This recognition is very critical for the survival of any local church. When we come together on a Sunday worship service we need to recognize that we are not just a few but are many, that makes room for others. I encourage you all to join us, there is place for you here at Hope church, you belong here, we need you and we cannot do without you. Those of us who are already serving need to recognize that we are primarily serving Christ and one another.
            We also need to recognize that each of us are uniquely gifted by God, and those gifts are for serving others. Here in this passage Paul mentions eight gifts. “We have different gifts, according to the grace given us. If a man’s gift is prophesying, let him use it in proportion to his faith. If it is teaching, let him teach, if it is encouraging, let him encourage, if it is contributing to the needs of others, let him give generously, if it is leadership let him govern diligently; if it is showing mercy, let him do it cheerfully.” (Romans 12:6-8). We will do an elaborate study on gifts another time, but for now we need to recognize God gave each of us a special gift.
B. We need to release ourselves in our gifts to serve the body of Christ.  
            Any ministry gift is a gift and not a privilege. The Holy Spirit determines who to give those gifts, therefore we have nothing to boast, except to humbly receive them by faith. The Apostle Peter, writing to the persecuted church encourages them to exercise their unique gifts. “The end of all things is near. Therefore, be alert and of sober mind so that you may pray. Above all, love each other deeply, because love covers over a multitude of sins. Offer hospitality to one another without grumbling. Each of you should use whatever gift you have received to serve others, as faithful stewards of God’s grace in its various forms.” 1 Peter 4:7-10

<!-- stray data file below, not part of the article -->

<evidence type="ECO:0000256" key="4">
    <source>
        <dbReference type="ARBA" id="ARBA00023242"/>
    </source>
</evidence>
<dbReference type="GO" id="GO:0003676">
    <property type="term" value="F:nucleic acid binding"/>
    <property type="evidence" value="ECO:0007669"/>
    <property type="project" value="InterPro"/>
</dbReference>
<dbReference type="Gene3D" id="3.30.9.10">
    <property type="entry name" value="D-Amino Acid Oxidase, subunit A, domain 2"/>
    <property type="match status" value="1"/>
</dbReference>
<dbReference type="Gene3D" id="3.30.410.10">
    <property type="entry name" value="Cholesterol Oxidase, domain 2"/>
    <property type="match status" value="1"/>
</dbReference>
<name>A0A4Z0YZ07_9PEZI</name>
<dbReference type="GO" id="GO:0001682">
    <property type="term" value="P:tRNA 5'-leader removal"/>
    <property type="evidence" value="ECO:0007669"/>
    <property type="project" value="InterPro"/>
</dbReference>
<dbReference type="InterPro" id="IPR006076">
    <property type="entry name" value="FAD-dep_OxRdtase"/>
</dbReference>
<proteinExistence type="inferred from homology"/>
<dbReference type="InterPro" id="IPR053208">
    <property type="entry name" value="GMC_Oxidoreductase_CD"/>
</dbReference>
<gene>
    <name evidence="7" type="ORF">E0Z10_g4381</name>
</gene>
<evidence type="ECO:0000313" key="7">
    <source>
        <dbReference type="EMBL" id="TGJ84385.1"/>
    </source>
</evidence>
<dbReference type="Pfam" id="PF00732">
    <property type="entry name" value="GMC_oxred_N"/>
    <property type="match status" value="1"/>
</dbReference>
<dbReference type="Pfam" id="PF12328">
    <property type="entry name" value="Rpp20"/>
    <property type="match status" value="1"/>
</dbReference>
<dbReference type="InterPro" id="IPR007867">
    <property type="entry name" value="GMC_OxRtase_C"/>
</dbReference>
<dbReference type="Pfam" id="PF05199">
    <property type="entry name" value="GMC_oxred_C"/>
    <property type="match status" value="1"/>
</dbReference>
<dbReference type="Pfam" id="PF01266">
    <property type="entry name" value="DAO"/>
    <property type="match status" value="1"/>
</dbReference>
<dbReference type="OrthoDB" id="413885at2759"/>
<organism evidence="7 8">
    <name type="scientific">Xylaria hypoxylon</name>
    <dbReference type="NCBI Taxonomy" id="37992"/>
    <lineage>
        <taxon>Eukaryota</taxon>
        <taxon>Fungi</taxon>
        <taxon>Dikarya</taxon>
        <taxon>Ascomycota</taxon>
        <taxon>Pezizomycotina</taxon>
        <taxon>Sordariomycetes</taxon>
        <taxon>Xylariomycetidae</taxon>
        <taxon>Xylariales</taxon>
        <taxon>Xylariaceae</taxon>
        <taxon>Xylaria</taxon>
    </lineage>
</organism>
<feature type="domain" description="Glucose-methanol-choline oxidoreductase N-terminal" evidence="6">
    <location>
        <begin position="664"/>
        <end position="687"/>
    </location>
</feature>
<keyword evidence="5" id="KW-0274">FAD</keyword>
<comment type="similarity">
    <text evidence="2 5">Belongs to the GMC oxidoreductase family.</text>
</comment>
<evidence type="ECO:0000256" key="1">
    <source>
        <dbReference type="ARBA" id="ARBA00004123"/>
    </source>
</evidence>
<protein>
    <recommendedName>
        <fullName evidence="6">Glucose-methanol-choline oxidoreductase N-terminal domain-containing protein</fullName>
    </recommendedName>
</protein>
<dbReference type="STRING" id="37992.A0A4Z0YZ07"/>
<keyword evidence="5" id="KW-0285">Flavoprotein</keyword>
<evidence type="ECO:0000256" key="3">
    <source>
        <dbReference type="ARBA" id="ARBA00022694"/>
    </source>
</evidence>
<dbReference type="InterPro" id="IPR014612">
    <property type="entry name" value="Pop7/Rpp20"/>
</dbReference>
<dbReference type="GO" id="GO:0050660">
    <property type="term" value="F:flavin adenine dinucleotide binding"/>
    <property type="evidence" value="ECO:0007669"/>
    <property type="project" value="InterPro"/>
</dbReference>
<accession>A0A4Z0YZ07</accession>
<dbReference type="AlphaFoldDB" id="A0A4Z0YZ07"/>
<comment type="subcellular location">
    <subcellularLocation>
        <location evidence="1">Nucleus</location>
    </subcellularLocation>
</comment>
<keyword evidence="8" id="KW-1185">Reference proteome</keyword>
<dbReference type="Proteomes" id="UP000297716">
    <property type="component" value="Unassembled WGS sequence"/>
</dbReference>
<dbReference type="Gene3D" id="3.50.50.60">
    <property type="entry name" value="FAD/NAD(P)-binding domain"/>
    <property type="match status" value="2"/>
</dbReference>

The apostle Paul shows how we can use our gifts and be the Church: Vs 9-13 “Be devoted to one another in love. Honor one another above yourselves. Never be lacking in zeal, but keep your spiritual fervor, serving the Lord. Be joyful in hope, patient in affliction, faithful in prayer. Share with the Lord’s people who are in need. Practice hospitality.”
            The message of both Paul and Peter is one and the same. Each of us are given a special gift, not for ourselves but for the purpose of serving others. We should release ourselves in our gifting. When I look around in our Church this morning, I see some of these ministries already happening. We are blessed to have: God fearing leadership team.
            Capable administrators, and trustees. Gifted and anointed worship team and musicians. Caring and loving people, those who are gifted in hospitality. Technically creative people. People who are burdened for prayer and missions. We have mercy oriented people who are ready to meet the practical needs of people. If you want use your gift to serve God and one another, there is place for you at Hope Church.  Please come and talk to one of the leadership. We will do our best to see you released in your gifting. God needs you and Hope Church needs you.
            I envision the Hope Church members in the days to come will move out into the community, connecting and being the salt and the light in tangible ways. Through our love for God and for one another many will be brought into the Kingdom of God. Let’s recognize that Christ is the head of our Church and we all are the members in the body of Christ. We need to learn to release the potential that is within us and to serve Christ and one another. Jesus is coming back soon and we have no time to waste, we have some work to do, let’s rise up and “BE THE CHURCH. Amen